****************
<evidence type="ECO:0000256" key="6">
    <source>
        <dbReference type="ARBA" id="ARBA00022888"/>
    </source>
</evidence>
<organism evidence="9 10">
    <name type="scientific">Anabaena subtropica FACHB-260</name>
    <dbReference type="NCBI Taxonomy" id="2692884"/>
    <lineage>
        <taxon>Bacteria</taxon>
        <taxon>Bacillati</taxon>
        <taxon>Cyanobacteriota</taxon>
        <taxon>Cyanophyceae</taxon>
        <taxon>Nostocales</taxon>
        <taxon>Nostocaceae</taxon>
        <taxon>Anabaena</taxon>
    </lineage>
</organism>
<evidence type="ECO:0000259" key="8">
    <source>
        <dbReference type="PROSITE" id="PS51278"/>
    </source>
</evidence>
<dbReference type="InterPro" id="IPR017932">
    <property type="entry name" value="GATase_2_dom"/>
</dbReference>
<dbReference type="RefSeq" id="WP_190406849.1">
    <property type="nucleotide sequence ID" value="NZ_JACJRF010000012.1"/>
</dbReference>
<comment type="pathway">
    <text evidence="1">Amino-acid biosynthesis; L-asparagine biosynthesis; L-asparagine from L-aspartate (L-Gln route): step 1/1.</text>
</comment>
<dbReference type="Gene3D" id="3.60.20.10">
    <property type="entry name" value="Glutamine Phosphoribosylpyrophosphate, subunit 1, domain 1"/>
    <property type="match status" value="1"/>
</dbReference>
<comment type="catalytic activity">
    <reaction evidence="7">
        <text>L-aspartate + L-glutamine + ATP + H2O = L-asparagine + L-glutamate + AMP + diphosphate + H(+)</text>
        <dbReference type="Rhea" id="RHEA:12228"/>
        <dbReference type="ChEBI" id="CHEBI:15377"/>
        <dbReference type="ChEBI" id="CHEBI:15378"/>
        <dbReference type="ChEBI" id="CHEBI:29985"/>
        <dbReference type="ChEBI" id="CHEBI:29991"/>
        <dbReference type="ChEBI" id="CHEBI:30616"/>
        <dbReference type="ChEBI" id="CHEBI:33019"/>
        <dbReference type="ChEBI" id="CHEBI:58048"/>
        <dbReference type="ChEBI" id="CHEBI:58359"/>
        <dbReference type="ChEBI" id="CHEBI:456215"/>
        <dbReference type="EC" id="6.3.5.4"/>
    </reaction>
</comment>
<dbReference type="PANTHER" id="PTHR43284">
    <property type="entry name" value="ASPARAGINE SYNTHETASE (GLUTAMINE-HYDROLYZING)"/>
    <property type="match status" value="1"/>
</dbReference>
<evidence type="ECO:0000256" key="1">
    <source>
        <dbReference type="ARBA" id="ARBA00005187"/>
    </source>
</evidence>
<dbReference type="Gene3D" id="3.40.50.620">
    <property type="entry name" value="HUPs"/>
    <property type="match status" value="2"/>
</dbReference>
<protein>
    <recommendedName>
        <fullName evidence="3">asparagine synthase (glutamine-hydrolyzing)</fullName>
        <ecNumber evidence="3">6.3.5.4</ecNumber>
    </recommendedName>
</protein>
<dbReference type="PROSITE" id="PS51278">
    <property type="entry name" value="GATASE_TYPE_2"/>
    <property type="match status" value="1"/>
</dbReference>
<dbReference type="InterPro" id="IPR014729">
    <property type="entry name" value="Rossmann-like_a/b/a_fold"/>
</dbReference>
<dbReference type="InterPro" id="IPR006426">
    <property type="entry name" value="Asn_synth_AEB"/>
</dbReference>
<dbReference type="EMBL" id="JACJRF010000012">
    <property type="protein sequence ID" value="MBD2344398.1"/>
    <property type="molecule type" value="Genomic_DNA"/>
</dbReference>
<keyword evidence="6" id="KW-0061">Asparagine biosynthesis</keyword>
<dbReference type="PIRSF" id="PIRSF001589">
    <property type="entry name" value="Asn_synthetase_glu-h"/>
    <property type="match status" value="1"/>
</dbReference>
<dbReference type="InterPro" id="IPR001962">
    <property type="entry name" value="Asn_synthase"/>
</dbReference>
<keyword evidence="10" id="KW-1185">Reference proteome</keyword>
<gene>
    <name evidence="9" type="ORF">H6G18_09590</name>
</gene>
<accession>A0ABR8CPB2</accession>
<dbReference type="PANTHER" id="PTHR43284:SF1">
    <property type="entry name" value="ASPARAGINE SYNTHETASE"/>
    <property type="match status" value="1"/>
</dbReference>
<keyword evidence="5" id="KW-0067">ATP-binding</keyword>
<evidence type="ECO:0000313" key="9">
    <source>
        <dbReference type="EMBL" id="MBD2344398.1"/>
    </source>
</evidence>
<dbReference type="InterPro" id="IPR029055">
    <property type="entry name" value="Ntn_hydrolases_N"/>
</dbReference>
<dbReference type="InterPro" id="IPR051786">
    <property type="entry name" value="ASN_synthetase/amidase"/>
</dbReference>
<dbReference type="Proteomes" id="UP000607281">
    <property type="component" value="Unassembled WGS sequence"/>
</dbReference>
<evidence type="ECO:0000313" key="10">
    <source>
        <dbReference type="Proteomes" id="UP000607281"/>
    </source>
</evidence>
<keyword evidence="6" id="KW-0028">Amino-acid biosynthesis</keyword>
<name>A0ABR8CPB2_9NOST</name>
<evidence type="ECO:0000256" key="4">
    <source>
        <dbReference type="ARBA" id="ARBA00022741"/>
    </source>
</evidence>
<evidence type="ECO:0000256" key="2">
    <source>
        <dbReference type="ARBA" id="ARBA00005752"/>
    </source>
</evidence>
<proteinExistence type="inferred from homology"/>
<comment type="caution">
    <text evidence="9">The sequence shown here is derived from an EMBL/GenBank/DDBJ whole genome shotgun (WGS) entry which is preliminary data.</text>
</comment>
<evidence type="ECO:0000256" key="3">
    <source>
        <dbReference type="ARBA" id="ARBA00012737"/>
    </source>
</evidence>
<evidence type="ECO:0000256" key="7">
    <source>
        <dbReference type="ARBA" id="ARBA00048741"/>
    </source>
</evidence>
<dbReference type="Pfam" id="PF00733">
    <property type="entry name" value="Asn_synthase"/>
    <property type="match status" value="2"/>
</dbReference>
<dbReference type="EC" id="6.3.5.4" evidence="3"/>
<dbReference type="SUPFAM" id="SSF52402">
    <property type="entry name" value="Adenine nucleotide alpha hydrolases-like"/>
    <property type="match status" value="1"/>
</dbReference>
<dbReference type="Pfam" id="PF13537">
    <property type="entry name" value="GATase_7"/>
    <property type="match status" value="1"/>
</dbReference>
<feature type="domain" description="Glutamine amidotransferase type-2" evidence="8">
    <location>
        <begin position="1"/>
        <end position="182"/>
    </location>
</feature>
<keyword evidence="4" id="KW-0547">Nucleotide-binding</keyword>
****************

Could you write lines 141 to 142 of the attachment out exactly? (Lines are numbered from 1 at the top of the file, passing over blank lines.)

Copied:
        <dbReference type="ARBA" id="ARBA00012737"/>
    </source>